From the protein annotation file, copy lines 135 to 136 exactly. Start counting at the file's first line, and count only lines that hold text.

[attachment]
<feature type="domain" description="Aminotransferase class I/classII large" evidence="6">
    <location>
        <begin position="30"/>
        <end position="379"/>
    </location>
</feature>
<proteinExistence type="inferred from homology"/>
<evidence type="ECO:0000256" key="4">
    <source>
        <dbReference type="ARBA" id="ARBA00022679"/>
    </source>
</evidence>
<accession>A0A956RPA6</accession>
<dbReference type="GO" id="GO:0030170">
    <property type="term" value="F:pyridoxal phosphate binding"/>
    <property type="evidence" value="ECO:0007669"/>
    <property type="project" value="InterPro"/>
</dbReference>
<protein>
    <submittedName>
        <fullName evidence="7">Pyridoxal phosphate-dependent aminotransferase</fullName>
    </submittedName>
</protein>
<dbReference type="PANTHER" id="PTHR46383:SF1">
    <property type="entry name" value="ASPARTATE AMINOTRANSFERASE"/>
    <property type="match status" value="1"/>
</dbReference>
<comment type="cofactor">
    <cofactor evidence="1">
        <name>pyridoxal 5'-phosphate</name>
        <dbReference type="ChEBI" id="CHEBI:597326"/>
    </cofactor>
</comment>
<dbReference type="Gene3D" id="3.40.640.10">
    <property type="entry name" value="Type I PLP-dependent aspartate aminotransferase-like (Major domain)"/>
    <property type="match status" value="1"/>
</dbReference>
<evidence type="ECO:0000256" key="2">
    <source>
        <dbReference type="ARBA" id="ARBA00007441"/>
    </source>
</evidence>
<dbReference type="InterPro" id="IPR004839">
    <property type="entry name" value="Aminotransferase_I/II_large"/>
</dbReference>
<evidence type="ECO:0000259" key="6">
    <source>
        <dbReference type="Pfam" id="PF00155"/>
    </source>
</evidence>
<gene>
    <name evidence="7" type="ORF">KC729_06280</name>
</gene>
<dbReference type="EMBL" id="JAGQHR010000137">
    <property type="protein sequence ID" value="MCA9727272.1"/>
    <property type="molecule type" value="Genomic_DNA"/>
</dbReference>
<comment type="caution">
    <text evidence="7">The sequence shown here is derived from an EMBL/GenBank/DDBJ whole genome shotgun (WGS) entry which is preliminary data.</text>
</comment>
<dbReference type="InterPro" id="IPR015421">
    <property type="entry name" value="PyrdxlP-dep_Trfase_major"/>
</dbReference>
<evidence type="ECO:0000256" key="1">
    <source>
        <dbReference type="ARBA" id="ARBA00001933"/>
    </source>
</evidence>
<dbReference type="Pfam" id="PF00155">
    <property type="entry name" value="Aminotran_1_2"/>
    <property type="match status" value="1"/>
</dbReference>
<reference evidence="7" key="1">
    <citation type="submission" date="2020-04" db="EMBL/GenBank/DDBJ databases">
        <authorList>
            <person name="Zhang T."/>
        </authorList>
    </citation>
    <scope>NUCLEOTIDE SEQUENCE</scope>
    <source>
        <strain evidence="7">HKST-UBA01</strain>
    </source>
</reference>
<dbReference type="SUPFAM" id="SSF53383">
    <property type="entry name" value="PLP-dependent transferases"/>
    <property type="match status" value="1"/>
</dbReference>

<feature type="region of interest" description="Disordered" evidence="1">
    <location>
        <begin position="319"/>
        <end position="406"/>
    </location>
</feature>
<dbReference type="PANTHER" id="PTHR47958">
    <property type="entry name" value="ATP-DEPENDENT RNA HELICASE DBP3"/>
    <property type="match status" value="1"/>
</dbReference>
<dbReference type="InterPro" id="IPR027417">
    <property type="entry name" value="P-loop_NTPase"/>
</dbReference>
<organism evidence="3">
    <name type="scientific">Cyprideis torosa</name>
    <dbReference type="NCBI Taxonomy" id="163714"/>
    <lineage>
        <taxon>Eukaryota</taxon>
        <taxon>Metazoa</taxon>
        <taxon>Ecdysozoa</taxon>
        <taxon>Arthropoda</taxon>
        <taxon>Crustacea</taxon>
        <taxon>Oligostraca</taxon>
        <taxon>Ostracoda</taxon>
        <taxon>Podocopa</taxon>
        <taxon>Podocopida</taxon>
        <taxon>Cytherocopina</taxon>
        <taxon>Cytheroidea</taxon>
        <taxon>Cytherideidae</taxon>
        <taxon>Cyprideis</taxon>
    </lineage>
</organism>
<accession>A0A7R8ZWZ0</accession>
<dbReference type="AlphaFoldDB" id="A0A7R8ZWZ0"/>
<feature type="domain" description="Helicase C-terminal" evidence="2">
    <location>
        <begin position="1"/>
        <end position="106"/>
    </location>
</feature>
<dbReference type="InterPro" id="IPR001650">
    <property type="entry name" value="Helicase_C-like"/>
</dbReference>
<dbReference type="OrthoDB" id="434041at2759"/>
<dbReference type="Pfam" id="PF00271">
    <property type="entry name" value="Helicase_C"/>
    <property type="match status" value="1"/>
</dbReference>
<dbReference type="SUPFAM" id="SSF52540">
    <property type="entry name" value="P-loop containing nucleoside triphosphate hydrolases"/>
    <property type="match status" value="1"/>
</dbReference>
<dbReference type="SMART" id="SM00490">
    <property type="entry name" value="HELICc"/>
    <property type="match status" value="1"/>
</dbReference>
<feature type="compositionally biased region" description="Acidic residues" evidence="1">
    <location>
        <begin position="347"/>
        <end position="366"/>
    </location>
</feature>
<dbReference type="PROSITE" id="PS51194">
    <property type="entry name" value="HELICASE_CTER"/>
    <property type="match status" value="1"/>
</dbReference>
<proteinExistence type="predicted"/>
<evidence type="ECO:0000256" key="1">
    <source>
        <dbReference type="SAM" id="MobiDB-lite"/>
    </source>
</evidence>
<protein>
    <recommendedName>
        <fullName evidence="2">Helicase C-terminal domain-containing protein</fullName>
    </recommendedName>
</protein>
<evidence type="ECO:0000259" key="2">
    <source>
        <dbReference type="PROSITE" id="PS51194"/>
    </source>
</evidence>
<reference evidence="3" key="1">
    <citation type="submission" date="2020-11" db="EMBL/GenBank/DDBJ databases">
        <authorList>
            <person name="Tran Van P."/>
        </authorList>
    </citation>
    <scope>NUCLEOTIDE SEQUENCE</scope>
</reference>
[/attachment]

</dbReference>
<dbReference type="SUPFAM" id="SSF52540">